A checkweigher is an automatic or manual machine for checking the weight of packaged commodities. It is normally found at the offgoing end of a production process and is used to ensure that the weight of a pack of the commodity is within specified limits. Any packs that are outside the tolerance are taken out of line automatically. A checkweigher can weigh in excess of 500 items per minute (depending on carton size and accuracy requirements). Checkweighers can be used with metal detectors and X-ray machines to enable other attributes of the pack to be checked and acted upon accordingly. An automatic checkweigher incorporates a series of conveyor belts. These checkweighers are known also as belt weighers, in-motion scales, conveyor scales, dynamic scales, and in-line scales. In filler applications, they are known as check scales. Typically, there are three belts or chain beds: An infeed belt that may change the speed of the package and to bring it up or down to a speed ...
... (Morphine methobromide, Morphine bromomethylate, Morphosan) a derivative of morphine. It is an opioid listed as a Schedule I Narcotic with an ACSCN of 9305 and a 2014 aggregate national production quota of 5 grammes. It is a salt of morphine with a freebase conversion ratio of 0.75.controlled substance. 21 C.F.R. 1308.11 http://www.deadiversion.usdoj.gov/quotas/conv_factor/index.html http://www.deadiversion.usdoj.gov/quotas/conv_factor/index. ...
Organizations promoting low-dose naltrexone have advocated it as a treatment for a variety of medical conditions.[2] However, currently no peer-reviewed studies that would justify clinical use of low-dose naltrexone in treating Multiple Sclerosis (MS) have been published.[7]. Low-dose naltrexone may relieve certain symptoms in people with multiple sclerosis, although medical practitioners often advise against using it as a substitute to proven therapies,[3][8] and the evidence supporting its use in MS is not robust, as different studies have come to conflicting conclusions.[1] Writing for the National MS Society in 2009, neurologist Alan Bowling called research into low-dose naltrexone "encouraging" but further research needed to be done before any definitive conclusions could be reached. Bowling noted that safety of low-dose naltrexone treatment for multiple sclerosis has not been assessed, and that ...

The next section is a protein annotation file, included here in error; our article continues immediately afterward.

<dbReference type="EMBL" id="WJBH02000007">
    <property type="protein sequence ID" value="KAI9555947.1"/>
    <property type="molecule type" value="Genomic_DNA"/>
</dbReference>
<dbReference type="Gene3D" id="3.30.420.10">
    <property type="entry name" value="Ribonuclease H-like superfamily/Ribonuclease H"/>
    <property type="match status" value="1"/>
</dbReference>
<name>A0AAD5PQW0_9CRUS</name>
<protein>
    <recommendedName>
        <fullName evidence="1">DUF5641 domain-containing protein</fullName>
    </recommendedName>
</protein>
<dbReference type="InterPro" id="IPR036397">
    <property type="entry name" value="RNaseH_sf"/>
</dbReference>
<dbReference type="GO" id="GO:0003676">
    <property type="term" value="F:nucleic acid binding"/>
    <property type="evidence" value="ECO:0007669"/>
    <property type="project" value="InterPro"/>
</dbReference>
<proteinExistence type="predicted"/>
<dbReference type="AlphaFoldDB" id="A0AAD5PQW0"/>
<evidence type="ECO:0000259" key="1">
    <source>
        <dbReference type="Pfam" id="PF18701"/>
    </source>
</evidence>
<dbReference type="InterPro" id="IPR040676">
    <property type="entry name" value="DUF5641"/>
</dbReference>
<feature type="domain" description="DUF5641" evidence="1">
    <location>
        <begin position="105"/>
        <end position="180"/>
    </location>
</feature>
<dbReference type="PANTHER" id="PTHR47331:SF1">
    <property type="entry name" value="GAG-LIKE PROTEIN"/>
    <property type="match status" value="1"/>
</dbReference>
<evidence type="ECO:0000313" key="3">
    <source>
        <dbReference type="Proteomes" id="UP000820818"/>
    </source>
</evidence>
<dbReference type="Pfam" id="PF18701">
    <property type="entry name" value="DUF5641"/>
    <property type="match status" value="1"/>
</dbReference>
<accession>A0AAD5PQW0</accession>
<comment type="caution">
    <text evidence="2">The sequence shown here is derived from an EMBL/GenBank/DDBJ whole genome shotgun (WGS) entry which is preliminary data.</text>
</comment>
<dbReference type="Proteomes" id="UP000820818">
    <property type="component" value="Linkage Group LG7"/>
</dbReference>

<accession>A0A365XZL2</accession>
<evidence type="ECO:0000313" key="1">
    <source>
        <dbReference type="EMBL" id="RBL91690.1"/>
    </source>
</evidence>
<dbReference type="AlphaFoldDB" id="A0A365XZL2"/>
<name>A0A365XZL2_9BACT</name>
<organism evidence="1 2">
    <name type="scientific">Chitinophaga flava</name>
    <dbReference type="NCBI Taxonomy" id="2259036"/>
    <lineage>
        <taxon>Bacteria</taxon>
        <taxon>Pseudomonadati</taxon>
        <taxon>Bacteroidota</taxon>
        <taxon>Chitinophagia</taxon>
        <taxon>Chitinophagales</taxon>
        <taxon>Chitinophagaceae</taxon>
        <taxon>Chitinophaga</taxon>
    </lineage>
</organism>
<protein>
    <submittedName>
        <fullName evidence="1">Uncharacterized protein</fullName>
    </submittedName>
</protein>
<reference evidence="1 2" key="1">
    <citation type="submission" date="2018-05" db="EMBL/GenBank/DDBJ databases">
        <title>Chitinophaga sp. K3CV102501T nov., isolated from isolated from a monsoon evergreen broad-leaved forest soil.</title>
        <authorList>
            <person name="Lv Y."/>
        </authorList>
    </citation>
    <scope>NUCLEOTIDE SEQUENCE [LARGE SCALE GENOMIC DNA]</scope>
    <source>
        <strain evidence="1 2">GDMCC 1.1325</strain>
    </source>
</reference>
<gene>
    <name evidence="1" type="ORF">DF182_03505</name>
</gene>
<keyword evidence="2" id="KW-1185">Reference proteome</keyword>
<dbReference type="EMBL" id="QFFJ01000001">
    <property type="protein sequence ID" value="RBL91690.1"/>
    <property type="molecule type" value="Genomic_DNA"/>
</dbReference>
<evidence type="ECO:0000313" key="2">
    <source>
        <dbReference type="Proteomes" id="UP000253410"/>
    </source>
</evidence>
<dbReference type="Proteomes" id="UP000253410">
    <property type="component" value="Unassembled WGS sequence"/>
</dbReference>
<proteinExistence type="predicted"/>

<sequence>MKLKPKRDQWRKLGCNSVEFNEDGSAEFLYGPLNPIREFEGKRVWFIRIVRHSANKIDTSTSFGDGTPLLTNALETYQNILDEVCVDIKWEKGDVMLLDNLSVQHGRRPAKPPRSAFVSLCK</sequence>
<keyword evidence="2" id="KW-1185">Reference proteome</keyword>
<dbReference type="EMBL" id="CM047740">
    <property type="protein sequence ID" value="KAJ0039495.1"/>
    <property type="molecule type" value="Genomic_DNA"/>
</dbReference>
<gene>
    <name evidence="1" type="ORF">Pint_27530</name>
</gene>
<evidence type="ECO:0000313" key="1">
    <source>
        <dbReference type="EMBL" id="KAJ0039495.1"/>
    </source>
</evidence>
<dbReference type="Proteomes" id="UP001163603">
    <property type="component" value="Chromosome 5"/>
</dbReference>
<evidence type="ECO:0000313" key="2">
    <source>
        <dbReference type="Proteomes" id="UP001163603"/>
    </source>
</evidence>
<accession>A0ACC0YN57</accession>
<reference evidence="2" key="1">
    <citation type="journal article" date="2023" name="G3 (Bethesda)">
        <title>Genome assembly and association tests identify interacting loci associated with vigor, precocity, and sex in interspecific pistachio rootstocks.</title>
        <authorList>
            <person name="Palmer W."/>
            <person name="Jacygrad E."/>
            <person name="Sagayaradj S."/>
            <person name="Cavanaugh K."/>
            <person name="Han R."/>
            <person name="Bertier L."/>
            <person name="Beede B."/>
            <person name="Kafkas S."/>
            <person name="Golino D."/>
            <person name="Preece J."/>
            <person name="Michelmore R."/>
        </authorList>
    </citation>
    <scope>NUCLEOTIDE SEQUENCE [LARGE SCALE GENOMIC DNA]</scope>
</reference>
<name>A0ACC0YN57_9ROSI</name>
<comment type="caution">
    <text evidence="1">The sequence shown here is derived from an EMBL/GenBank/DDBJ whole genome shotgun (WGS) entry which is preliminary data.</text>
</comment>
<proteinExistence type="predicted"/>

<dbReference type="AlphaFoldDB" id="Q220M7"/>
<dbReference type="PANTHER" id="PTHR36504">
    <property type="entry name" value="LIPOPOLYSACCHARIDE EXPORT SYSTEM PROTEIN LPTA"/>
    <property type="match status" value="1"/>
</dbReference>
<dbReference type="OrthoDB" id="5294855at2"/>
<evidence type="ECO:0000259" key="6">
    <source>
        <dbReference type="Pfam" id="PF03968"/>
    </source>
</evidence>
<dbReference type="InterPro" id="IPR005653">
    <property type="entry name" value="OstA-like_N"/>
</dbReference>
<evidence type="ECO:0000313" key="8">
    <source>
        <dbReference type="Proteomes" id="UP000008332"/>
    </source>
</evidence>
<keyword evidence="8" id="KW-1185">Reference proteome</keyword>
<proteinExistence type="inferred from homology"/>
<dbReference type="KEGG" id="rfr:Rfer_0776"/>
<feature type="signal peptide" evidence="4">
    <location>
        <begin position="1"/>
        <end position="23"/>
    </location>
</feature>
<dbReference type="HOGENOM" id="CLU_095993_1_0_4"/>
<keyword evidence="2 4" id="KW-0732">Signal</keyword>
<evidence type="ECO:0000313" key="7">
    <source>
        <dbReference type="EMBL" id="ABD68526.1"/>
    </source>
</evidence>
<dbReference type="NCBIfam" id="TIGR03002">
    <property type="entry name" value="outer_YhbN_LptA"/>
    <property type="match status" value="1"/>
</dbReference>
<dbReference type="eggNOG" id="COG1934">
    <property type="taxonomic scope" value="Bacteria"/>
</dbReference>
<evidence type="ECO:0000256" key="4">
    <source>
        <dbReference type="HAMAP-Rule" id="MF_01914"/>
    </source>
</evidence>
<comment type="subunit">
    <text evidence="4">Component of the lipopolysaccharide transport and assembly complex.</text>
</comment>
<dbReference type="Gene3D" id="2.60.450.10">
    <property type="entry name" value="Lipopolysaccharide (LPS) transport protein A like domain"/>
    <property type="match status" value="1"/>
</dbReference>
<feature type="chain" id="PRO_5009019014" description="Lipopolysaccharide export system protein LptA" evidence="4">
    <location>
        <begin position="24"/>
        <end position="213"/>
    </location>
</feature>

... (LDN) describes the off-label use of the medication naltrexone at low doses for diseases such as multiple sclerosis. Naltrexone is typically prescribed for opioid dependence or alcohol dependence, as it is a strong opioid antagonist. Preliminary research has been promising for use of LDN in treating chronic medical conditions such as chronic pain, but at this stage the use of LDN as a treatment is still experimental and more research needs to be done before it can be widely recommended. Some proponents of low-dose naltrexone have brought forth claim about its efficacy in treating a wide range of diseases, including cancer and HIV/AIDS. Low-dose naltrexone organizations have promoted its use on their webpages. Naltrexone is an opioid receptor antagonist, ...